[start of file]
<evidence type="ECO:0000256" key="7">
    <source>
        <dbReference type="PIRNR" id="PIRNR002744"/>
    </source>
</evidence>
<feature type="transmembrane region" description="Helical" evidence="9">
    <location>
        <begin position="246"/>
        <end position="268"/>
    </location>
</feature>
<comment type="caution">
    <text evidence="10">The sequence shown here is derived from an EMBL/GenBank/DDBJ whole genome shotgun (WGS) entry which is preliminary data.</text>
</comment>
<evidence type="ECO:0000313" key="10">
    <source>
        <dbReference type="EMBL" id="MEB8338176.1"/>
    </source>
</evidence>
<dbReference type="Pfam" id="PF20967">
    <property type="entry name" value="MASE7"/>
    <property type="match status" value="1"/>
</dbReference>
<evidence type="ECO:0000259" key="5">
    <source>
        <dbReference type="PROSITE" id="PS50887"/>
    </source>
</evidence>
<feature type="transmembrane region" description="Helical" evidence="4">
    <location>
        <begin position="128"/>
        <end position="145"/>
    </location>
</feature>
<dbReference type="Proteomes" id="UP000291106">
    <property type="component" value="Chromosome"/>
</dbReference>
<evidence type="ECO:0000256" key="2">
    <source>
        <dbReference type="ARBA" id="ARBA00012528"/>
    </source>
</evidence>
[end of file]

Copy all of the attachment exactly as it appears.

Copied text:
<evidence type="ECO:0000256" key="7">
    <source>
        <dbReference type="PIRNR" id="PIRNR002744"/>
    </source>
</evidence>
<feature type="transmembrane region" description="Helical" evidence="9">
    <location>
        <begin position="246"/>
        <end position="268"/>
    </location>
</feature>
<comment type="caution">
    <text evidence="10">The sequence shown here is derived from an EMBL/GenBank/DDBJ whole genome shotgun (WGS) entry which is preliminary data.</text>
</comment>
<evidence type="ECO:0000313" key="10">
    <source>
        <dbReference type="EMBL" id="MEB8338176.1"/>
    </source>
</evidence>
<dbReference type="Pfam" id="PF20967">
    <property type="entry name" value="MASE7"/>
    <property type="match status" value="1"/>
</dbReference>
<evidence type="ECO:0000259" key="5">
    <source>
        <dbReference type="PROSITE" id="PS50887"/>
    </source>
</evidence>
<feature type="transmembrane region" description="Helical" evidence="4">
    <location>
        <begin position="128"/>
        <end position="145"/>
    </location>
</feature>
<dbReference type="Proteomes" id="UP000291106">
    <property type="component" value="Chromosome"/>
</dbReference>
<evidence type="ECO:0000256" key="2">
    <source>
        <dbReference type="ARBA" id="ARBA00012528"/>
    </source>
</evidence>